On Monday 11th February the CASTLE team held a National Investigators Meeting at the Grange Holborn Hotel in Central London. More than 70 professionals from 27 UK NHS sites attended the day including Principal Investigators and epilepsy nurses making it an all-round success. The meeting was a great opportunity for the UK NHS sites currently involved or planning to be involved with the CASTLE trial to meet the CASTLE team, learn a bit more about the trial and dive into rolandic epilepsy specifics. NHS professionals received advice on how to consent participants and the “dos” and “don’ts” when presenting information to them. They also had an opportunity to test out an iPad game that will measure the participant’s cognitive abilities and to see a sneak peek of the sleep intervention programme for parents. The information and hands on test were provided in 2 parallel run workshops:
Workshop 1. Consent training
The CASTLE team welcomed Dr Marcus Jepson who is a Qualitative Health Science Research Fellow within the QuinteT (Qualitative Research Integrated within Trials) group at the University of Bristol. The focus of the QuinteT work is to support clinicians with recruitment to randomised controlled trials (RCTs), using a range of qualitative methods. Marcus led an informative session on the issues surrounding equipoise in clinical trials and gave advice about how UK NHS sites involved in the CASTLE trial might want to approach the issues of consent and randomisation to participants willing to take part in the trial.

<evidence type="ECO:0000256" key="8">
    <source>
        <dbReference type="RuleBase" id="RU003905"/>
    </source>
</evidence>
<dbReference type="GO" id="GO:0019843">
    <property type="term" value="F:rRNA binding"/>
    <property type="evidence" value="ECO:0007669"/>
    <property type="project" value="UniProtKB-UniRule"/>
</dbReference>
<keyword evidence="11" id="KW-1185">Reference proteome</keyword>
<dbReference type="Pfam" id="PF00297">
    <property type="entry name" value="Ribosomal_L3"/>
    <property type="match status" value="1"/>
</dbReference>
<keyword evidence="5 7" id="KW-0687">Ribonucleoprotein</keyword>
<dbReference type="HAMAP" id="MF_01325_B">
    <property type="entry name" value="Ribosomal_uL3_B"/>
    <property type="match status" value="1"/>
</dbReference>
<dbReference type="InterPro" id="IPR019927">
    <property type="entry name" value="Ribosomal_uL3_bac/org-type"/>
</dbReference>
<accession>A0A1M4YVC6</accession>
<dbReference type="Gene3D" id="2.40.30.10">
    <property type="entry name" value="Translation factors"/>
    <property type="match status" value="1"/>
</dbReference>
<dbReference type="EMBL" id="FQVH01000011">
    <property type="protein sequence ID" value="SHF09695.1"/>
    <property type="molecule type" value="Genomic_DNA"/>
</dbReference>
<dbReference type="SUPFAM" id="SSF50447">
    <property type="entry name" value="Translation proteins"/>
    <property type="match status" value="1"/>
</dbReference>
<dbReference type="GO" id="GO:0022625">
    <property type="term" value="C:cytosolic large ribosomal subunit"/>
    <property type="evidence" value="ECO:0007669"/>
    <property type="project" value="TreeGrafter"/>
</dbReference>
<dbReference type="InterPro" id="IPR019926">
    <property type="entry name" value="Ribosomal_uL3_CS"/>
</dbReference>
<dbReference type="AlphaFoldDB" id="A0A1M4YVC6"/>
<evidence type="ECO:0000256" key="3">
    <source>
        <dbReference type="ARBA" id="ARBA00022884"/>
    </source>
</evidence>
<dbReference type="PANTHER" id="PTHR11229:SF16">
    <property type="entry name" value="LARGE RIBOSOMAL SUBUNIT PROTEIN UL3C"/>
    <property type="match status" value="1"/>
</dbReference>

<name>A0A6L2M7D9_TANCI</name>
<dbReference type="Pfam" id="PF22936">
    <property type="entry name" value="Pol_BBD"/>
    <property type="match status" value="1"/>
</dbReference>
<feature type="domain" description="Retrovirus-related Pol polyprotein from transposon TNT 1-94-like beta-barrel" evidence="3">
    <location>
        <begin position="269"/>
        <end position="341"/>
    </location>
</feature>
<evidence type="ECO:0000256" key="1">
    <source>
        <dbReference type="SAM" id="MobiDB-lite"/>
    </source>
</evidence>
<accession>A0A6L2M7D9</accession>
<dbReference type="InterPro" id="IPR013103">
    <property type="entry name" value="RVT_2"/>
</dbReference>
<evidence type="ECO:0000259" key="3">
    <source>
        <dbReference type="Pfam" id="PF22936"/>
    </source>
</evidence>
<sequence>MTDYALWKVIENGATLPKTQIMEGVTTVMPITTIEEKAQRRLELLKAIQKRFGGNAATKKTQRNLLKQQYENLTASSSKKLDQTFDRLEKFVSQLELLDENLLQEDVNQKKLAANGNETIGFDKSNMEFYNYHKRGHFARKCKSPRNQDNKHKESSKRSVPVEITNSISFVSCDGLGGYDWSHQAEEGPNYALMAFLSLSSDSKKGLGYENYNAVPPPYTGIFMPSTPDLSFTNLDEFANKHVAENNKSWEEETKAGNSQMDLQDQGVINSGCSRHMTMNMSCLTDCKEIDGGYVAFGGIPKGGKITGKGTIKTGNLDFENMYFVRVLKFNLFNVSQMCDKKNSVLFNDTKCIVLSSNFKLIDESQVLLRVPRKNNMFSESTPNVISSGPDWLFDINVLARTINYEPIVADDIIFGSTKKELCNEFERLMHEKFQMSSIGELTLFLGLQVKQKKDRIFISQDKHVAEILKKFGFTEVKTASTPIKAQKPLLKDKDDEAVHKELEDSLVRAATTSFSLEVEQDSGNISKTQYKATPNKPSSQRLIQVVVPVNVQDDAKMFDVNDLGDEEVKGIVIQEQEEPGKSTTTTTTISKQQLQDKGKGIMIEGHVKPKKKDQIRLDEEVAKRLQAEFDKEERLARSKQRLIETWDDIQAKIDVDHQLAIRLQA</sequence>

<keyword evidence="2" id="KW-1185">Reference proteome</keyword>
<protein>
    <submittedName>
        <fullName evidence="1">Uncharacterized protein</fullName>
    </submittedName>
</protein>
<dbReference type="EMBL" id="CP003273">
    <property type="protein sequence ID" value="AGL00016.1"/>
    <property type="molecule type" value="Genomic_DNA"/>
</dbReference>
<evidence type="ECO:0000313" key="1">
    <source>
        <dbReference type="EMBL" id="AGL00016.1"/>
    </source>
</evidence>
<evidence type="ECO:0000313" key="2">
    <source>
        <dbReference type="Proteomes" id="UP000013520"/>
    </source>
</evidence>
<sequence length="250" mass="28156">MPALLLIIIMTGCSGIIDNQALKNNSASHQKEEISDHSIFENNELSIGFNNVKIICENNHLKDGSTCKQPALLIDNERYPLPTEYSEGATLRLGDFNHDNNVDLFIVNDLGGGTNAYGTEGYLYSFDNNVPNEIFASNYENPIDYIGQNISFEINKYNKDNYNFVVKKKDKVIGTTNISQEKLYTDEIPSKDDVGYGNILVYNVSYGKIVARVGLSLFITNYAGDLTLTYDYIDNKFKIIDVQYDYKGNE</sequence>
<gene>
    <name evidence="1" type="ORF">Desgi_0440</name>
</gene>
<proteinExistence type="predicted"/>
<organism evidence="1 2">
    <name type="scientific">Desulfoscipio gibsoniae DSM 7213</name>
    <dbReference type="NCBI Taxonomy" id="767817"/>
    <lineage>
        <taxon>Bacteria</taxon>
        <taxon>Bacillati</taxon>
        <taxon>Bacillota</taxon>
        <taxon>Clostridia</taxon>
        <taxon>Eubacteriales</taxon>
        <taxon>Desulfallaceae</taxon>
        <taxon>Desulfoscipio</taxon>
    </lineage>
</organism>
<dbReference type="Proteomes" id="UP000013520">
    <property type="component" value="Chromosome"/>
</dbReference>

Workshop 2. COSI demo & CANTAB
The sleep intervention programme for parents it’s called COSI (Castle Online Sleep Intervention) and it has been developed with the help of parents of children with epilepsy. Luci Wiggs (our CASTLE sleep lead) presented COSI to the NHS professionals and explained how navigate through the system and what it could offer to parents. The COSI also includes some short animations to guide parents each step of the way and some examples were shown to attendees.
In the CASTLE trial we will also measure the cognitive functions and learning abilities of children with rolandic epilepsy and how are these affected by medications. This will be done using CANTAB, which is a game that children will play on an iPad. During the workshop, iPads were distributed and professionals had a go themselves at trying to pass the different levels. They all agreed it had been a really useful session and could see how the neuropsychological measurements were relevant for the CASTLE trial.
At the end of the workshops, a question and answer (Q&A) session was hosted and this was used to generate the FAQs in the website. Please use the link below to open a pdf of the FAQ’s: